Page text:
PREDICTORS OF WELL-BEING FOR RESIDENTS OF AN EPIDEMIOLOGIC CATCHMENT AREA IN MONTREAL, CANADA | 55715
Epidemiology: Open Access
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The aim of this study is to identify predictors of well-being, a positive indicator of mental health. We used data from the
Montreal Epidemiological Catchment Area Study, a longitudinal study that focuses on the mental health and well-being
of residents in the southwest region of Montreal. The study recruited a randomly selected sample of 2,433 individuals aged
15-65 at baseline of them, 1,303 were re-interviewed four years later. Well-being was measured with Personal Well-being Index
(Cummins, 2003). Direct interviews gathered self-reported data on: socio-demographics, life events, stress and coping abilities,
social support, perceptions of neighbourhoods, working status and income, mental disorders, psychiatric family history and
mental health services utilization. Social and built features of environment were determined using Geographic Information
System. We employed hierarchical linear regression to identify significant independent predictors of well-being improvement
overtime, among the aforementioned baseline variables. We first used forward selection procedure to identify significant variable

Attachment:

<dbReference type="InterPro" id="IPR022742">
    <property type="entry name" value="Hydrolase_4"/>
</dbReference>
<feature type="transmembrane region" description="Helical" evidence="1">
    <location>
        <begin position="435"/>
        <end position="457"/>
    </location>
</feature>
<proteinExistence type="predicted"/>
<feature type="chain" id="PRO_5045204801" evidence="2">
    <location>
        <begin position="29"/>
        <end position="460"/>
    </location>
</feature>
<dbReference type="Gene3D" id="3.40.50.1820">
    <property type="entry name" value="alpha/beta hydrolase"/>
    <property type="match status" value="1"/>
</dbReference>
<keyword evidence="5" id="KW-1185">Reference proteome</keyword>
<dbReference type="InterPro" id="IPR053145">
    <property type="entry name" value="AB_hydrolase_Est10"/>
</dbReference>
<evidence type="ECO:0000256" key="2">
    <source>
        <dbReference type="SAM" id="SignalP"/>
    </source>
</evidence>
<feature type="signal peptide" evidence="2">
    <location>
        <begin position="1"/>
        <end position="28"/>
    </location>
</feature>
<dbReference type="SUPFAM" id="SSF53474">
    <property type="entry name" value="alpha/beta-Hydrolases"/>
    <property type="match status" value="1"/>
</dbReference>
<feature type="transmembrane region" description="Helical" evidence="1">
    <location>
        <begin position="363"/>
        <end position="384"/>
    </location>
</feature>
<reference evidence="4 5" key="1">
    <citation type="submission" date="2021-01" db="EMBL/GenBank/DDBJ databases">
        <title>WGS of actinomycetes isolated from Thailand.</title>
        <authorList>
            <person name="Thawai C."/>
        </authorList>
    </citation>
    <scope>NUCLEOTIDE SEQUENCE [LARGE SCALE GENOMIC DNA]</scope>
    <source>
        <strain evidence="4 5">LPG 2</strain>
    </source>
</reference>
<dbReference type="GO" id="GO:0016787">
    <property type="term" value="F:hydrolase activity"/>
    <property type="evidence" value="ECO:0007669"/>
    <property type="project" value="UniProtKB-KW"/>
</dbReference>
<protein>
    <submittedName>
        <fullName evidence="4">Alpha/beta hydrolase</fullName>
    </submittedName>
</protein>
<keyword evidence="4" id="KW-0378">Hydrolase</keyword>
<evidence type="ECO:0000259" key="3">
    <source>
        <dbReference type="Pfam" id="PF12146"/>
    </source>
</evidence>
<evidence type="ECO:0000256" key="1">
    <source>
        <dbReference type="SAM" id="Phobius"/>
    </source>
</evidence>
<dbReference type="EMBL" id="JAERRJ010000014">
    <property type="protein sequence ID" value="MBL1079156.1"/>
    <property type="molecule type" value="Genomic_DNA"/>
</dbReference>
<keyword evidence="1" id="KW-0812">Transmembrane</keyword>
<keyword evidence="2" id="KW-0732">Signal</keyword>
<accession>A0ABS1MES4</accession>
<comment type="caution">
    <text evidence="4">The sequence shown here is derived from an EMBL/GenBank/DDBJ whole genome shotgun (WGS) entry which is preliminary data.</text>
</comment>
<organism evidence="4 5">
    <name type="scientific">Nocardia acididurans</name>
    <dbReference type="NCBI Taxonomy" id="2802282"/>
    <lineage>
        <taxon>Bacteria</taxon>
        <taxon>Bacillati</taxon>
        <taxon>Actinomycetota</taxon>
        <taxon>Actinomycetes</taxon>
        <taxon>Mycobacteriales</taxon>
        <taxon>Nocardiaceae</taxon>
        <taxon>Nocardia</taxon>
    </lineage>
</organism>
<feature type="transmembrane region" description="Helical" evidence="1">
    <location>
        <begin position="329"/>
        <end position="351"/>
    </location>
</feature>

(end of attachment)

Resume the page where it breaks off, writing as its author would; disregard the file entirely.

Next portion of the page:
blocks – groups of variables that had significant overall effects on well-being. We then used backward deletion procedure to
eliminate non-significant individual variables. The final model explained 41% of the variance of well-being. Variables from
eight blocks were found to be significant predictors of well-being, including socio-demographics, income, stress and coping,
social support, mental health status, satisfaction with precise life domains, satisfaction with the physical state, density of the
vegetation in the neighbourhood, and average property values in the neighbourhood. Better understanding predictors of wellbeing
will enable the development of more effective mental health promotion programs.
Caron is associate professor of psychiatry at McGill University and researcher at the Research center of the Douglas Mental Health university Institute. He currently leads the team of Canadian Institute of Health Research (CIHR) in Social and Psychiatric Epidemiology. He is also associate researcher at the Institute of Public Health of the University of Montreal and at the Instituto de Saude Colletiva of the Federal University of Bahia in Brazil.